Hepatitis A – United States
Hepatitis A outbreak in North Carolina passed 1,000 cases.
63% of cases have required hospitalization. 16 people have died from Hepatitis A infection.
Health officials recommend the Hepatitis A vaccine to prevent infection in those at risk.
Photo: Micrograph of ground glass hepatocytes, as seen in a chronic hepatitis B infection.
Hepatitis A is an infectious disease of the liver caused by Hepatovirus A. Many cases have few or no symptoms, especially in the young.
When symptoms occur, they typically last 8 weeks and may include nausea, vomiting, diarrhea, jaundice, fever, and abdominal pain. Acute liver failure may rarely occur, with this being more common in the elderly.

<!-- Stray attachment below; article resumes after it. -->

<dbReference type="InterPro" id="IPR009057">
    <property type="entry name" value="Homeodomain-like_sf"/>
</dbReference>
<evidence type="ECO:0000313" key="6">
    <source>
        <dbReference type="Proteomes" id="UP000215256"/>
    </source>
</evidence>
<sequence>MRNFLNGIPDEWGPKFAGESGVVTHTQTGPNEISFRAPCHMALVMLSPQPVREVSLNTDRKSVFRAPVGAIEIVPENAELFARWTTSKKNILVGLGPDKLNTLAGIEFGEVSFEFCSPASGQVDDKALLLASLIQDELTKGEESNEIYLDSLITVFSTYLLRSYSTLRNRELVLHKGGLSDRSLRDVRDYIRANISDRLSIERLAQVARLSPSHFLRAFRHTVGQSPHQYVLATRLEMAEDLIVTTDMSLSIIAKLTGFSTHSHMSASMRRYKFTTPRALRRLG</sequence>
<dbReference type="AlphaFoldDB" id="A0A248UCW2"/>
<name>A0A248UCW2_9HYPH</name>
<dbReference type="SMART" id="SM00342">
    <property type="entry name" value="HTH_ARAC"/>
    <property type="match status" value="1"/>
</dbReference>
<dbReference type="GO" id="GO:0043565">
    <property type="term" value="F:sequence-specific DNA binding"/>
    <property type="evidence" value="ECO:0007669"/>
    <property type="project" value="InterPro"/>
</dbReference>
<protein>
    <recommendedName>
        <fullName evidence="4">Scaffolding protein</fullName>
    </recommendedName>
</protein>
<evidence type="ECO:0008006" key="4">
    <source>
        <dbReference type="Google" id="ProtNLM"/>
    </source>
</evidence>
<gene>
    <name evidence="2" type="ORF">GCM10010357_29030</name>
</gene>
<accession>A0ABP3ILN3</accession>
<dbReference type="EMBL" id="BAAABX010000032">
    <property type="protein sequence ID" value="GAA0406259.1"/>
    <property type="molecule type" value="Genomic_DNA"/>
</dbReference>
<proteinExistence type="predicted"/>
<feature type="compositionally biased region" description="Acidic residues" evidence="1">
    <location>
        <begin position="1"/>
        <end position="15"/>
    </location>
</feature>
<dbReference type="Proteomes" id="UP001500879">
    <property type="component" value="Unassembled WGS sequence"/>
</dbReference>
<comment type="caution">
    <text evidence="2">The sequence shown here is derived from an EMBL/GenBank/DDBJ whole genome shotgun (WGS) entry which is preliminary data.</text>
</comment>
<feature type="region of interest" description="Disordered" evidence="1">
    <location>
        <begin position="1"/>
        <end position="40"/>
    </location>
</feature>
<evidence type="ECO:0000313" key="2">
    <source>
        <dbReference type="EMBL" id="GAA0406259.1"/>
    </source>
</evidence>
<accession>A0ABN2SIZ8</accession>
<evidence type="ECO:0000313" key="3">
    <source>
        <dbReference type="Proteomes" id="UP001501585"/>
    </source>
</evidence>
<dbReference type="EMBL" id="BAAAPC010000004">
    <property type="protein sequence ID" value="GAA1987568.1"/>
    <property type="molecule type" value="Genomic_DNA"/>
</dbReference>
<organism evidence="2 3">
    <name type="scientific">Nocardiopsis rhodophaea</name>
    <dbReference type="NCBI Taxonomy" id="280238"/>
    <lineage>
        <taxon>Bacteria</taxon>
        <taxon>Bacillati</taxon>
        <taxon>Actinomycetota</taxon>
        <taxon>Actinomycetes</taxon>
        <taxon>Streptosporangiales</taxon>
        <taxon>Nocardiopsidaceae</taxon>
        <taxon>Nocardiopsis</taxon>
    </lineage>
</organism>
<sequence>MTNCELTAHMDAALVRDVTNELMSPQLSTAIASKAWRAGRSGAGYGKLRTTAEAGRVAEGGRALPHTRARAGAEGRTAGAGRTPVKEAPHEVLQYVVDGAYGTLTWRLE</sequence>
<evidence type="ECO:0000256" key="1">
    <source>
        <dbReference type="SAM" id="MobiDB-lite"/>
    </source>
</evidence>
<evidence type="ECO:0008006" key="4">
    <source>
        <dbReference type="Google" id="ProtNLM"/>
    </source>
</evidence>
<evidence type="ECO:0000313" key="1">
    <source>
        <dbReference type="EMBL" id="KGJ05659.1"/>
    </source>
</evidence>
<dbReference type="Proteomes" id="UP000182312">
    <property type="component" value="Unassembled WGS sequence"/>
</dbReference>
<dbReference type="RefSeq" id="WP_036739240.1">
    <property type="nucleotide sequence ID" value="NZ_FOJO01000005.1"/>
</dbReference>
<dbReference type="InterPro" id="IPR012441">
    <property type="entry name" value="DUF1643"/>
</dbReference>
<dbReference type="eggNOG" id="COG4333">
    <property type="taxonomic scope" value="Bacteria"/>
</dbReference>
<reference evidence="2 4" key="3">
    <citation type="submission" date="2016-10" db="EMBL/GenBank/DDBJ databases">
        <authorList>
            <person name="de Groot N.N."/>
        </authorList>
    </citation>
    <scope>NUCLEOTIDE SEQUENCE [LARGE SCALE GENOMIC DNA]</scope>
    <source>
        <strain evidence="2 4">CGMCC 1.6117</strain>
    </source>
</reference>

It is usually spread by eating food or drinking water contaminated with infected feces. Undercooked or raw Shellfish are common sources. It may also be spread through close contact with an infectious person.
The hepatitis A vaccine is effective for prevention. Some countries recommend it routinely for children and those at higher risk.
No specific treatment is available, with rest and medications for nausea or diarrhea recommended on an as-needed basis. Infections usually resolve completely and without ongoing liver disease.
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